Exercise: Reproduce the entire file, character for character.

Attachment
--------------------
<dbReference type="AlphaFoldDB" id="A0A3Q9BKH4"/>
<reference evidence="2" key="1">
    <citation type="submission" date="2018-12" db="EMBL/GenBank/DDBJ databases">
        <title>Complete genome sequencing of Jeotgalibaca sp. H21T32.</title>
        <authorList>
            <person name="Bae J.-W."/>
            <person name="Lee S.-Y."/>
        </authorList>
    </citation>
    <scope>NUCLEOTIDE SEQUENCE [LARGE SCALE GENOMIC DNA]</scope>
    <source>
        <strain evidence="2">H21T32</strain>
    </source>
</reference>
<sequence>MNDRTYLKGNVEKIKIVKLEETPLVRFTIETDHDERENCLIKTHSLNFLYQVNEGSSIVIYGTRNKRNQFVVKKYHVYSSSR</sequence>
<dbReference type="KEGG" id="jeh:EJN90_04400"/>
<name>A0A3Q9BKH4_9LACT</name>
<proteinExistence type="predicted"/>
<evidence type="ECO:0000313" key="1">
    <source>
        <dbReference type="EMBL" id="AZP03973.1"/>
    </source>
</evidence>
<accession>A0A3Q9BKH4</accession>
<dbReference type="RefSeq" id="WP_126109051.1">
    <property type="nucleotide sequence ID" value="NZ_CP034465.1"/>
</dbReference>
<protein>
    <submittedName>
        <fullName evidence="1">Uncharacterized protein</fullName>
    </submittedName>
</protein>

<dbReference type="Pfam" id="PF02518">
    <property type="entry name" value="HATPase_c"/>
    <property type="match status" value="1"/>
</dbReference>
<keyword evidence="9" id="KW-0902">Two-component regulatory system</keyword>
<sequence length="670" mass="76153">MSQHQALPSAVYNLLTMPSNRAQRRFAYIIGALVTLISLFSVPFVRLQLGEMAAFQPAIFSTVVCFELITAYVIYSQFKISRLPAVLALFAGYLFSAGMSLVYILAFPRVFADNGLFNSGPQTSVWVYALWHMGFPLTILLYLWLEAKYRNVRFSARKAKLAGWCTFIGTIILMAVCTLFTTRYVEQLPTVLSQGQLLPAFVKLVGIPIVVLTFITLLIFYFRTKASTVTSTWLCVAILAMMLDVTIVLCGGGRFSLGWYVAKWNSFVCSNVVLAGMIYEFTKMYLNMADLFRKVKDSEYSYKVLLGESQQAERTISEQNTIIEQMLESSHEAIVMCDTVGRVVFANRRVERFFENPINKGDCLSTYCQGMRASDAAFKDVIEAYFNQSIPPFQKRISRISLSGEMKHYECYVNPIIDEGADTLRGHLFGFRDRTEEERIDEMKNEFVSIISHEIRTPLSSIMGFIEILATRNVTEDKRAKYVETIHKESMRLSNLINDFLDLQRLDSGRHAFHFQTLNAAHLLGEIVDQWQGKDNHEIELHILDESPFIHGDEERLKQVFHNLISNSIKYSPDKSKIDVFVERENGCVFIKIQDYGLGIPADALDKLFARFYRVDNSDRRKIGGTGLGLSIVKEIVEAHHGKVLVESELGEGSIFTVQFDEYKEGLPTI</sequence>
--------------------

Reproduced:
<dbReference type="AlphaFoldDB" id="A0A3Q9BKH4"/>
<reference evidence="2" key="1">
    <citation type="submission" date="2018-12" db="EMBL/GenBank/DDBJ databases">
        <title>Complete genome sequencing of Jeotgalibaca sp. H21T32.</title>
        <authorList>
            <person name="Bae J.-W."/>
            <person name="Lee S.-Y."/>
        </authorList>
    </citation>
    <scope>NUCLEOTIDE SEQUENCE [LARGE SCALE GENOMIC DNA]</scope>
    <source>
        <strain evidence="2">H21T32</strain>
    </source>
</reference>
<sequence>MNDRTYLKGNVEKIKIVKLEETPLVRFTIETDHDERENCLIKTHSLNFLYQVNEGSSIVIYGTRNKRNQFVVKKYHVYSSSR</sequence>
<dbReference type="KEGG" id="jeh:EJN90_04400"/>
<name>A0A3Q9BKH4_9LACT</name>
<proteinExistence type="predicted"/>
<evidence type="ECO:0000313" key="1">
    <source>
        <dbReference type="EMBL" id="AZP03973.1"/>
    </source>
</evidence>
<accession>A0A3Q9BKH4</accession>
<dbReference type="RefSeq" id="WP_126109051.1">
    <property type="nucleotide sequence ID" value="NZ_CP034465.1"/>
</dbReference>
<protein>
    <submittedName>
        <fullName evidence="1">Uncharacterized protein</fullName>
    </submittedName>
</protein>

<dbReference type="Pfam" id="PF02518">
    <property type="entry name" value="HATPase_c"/>
    <property type="match status" value="1"/>
</dbReference>
<keyword evidence="9" id="KW-0902">Two-component regulatory system</keyword>
<sequence length="670" mass="76153">MSQHQALPSAVYNLLTMPSNRAQRRFAYIIGALVTLISLFSVPFVRLQLGEMAAFQPAIFSTVVCFELITAYVIYSQFKISRLPAVLALFAGYLFSAGMSLVYILAFPRVFADNGLFNSGPQTSVWVYALWHMGFPLTILLYLWLEAKYRNVRFSARKAKLAGWCTFIGTIILMAVCTLFTTRYVEQLPTVLSQGQLLPAFVKLVGIPIVVLTFITLLIFYFRTKASTVTSTWLCVAILAMMLDVTIVLCGGGRFSLGWYVAKWNSFVCSNVVLAGMIYEFTKMYLNMADLFRKVKDSEYSYKVLLGESQQAERTISEQNTIIEQMLESSHEAIVMCDTVGRVVFANRRVERFFENPINKGDCLSTYCQGMRASDAAFKDVIEAYFNQSIPPFQKRISRISLSGEMKHYECYVNPIIDEGADTLRGHLFGFRDRTEEERIDEMKNEFVSIISHEIRTPLSSIMGFIEILATRNVTEDKRAKYVETIHKESMRLSNLINDFLDLQRLDSGRHAFHFQTLNAAHLLGEIVDQWQGKDNHEIELHILDESPFIHGDEERLKQVFHNLISNSIKYSPDKSKIDVFVERENGCVFIKIQDYGLGIPADALDKLFARFYRVDNSDRRKIGGTGLGLSIVKEIVEAHHGKVLVESELGEGSIFTVQFDEYKEGLPTI</sequence>